Antique American Clocks January 2022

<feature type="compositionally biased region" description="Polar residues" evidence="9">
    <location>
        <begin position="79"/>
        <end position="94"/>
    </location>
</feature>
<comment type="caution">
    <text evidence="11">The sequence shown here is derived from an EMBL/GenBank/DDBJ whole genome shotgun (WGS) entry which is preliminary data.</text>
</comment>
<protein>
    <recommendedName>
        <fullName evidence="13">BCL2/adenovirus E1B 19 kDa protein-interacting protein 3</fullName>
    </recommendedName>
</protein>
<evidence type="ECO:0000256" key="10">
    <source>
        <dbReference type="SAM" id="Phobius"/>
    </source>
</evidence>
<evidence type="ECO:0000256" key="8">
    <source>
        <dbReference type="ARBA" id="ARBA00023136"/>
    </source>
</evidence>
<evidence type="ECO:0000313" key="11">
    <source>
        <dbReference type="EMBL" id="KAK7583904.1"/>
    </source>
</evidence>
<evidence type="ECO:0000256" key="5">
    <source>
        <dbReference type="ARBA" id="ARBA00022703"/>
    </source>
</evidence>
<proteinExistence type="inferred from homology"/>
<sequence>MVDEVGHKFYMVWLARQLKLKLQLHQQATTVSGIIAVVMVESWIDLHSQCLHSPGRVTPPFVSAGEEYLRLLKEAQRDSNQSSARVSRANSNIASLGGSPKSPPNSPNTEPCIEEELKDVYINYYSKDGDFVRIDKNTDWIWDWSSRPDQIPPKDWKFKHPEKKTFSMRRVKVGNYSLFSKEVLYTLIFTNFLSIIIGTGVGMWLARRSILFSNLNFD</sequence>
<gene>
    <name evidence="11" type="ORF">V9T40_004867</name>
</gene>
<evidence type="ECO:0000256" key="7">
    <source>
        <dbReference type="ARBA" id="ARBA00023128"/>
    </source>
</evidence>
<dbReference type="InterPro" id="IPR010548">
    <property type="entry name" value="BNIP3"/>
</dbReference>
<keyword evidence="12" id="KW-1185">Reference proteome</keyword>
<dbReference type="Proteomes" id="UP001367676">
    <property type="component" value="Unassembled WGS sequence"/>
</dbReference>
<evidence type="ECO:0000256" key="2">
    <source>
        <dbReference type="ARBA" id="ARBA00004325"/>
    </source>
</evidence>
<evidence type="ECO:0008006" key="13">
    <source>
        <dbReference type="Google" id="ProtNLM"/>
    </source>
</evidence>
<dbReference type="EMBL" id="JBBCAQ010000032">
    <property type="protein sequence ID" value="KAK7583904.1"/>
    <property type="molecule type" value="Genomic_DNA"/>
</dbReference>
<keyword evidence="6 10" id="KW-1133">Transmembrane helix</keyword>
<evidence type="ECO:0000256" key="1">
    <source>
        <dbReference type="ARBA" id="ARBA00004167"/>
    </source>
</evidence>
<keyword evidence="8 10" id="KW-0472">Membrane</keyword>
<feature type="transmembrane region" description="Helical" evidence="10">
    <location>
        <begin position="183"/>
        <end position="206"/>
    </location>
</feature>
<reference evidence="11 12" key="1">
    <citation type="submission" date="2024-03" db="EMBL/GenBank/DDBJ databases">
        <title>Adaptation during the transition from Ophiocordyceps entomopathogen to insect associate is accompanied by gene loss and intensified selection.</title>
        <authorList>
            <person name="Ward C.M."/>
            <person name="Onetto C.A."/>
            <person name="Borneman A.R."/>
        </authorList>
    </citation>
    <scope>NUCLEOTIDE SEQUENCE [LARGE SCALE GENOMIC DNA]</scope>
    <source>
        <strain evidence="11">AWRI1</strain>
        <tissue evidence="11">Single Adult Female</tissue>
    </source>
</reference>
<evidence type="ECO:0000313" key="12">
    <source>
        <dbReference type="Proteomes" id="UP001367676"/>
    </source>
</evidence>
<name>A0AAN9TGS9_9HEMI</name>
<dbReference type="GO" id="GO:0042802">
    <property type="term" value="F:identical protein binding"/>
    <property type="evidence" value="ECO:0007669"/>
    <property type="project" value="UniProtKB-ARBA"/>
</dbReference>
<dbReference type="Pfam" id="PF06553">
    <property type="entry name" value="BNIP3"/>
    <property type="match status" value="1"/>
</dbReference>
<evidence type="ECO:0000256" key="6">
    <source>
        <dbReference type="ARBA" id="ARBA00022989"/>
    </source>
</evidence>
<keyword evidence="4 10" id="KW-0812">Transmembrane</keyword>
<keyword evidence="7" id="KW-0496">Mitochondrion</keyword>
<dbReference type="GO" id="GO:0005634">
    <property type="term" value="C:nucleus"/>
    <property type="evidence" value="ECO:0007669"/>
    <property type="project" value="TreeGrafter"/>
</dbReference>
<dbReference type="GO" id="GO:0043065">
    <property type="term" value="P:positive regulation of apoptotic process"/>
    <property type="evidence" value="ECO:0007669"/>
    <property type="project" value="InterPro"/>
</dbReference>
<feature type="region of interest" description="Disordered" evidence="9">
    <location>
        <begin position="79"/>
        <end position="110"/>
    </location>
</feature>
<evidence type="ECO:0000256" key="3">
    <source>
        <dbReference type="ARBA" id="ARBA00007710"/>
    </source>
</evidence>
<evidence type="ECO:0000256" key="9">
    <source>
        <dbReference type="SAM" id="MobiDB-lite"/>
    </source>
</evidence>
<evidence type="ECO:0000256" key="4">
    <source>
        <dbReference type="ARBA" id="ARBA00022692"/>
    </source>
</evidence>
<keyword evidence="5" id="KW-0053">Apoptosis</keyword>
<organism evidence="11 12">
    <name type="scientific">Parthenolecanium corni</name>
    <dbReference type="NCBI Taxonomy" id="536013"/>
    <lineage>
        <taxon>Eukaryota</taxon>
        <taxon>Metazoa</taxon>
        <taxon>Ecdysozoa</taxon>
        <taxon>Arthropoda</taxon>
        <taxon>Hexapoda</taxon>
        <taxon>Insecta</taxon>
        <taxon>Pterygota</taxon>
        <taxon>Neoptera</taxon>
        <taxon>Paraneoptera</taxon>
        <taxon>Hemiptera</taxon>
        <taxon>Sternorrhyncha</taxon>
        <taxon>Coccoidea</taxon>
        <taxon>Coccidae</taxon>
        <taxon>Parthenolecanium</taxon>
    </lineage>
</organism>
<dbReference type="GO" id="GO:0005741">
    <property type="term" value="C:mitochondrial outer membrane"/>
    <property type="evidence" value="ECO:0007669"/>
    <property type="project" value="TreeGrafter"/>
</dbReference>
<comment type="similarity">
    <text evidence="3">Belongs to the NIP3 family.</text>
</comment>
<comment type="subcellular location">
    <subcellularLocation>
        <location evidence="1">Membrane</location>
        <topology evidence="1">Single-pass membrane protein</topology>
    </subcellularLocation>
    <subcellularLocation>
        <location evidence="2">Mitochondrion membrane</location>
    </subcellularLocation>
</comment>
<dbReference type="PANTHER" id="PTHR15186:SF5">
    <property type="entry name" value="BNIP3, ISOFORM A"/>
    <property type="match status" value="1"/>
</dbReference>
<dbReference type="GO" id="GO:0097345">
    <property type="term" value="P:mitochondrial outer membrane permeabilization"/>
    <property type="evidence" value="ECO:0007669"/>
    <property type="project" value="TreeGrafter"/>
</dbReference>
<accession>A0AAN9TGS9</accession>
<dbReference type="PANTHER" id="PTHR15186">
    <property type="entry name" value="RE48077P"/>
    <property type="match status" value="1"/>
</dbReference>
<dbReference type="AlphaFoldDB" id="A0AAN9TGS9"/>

Atkins Clock Co. “Octagon Drop XX” 30-day fusee time-and-strike wall clock, 1859-1870. This is a very unusual clock from this company, the only example I can find with this movement in this model. The Octagon Drop XX case was designed for Ives’ wagon spring movement (Gregory & King, The Clocks of Irenus Atkins); after Ives forbid its use Atkins switched to 30-day, time-only fusee movements and developed an 8-day, time-only spring movement by 1865. The 30-day fusee movements can be distinguished by winding ports at 9 and 3; early 8-day time-only movements have a single winding port at 3, and later models at 7. An 8-day time-and-strike was also developed, winding at 4 and 8 on the dial; these movements are commonly found in this model. Atkins also developed a 30-day, time-and-strike double-fusee movement for the newly marketed London mantel shelf clock; this movement can be seen on page 81 of The Clocks of Irenus Atkins and is found here. As noted, it is the only example of this movement in this case that I can find, but given that Atkins experimented with a great many movements, it is perhaps not that surprising. Winding at 4 and 8, it could easily be substituted for an 8-day time-and-strike. Removal of the movement does not reveal evidence of any other movement having been in this case (see photo). The 25-inch case is veneered in mahogany, I think, with ripple trim around the octagon. The dial glass is a replacement, the lower glass original. There are two ivory (or bone, if you prefer) door handles; the dial is an old repaint or, perhaps, the original paint. The hands are original. The unsigned brass plate movement is running but the strike side is stuck and will need attention; the fusee spring is not fully wound. There is no label in this clock and no evidence that there ever was one. Atkins did not always label his clocks. A very rare example of Atkins’ experimentation. Horton’s sold a 30-day double fusee in 2019 for $1075. $750-$1000.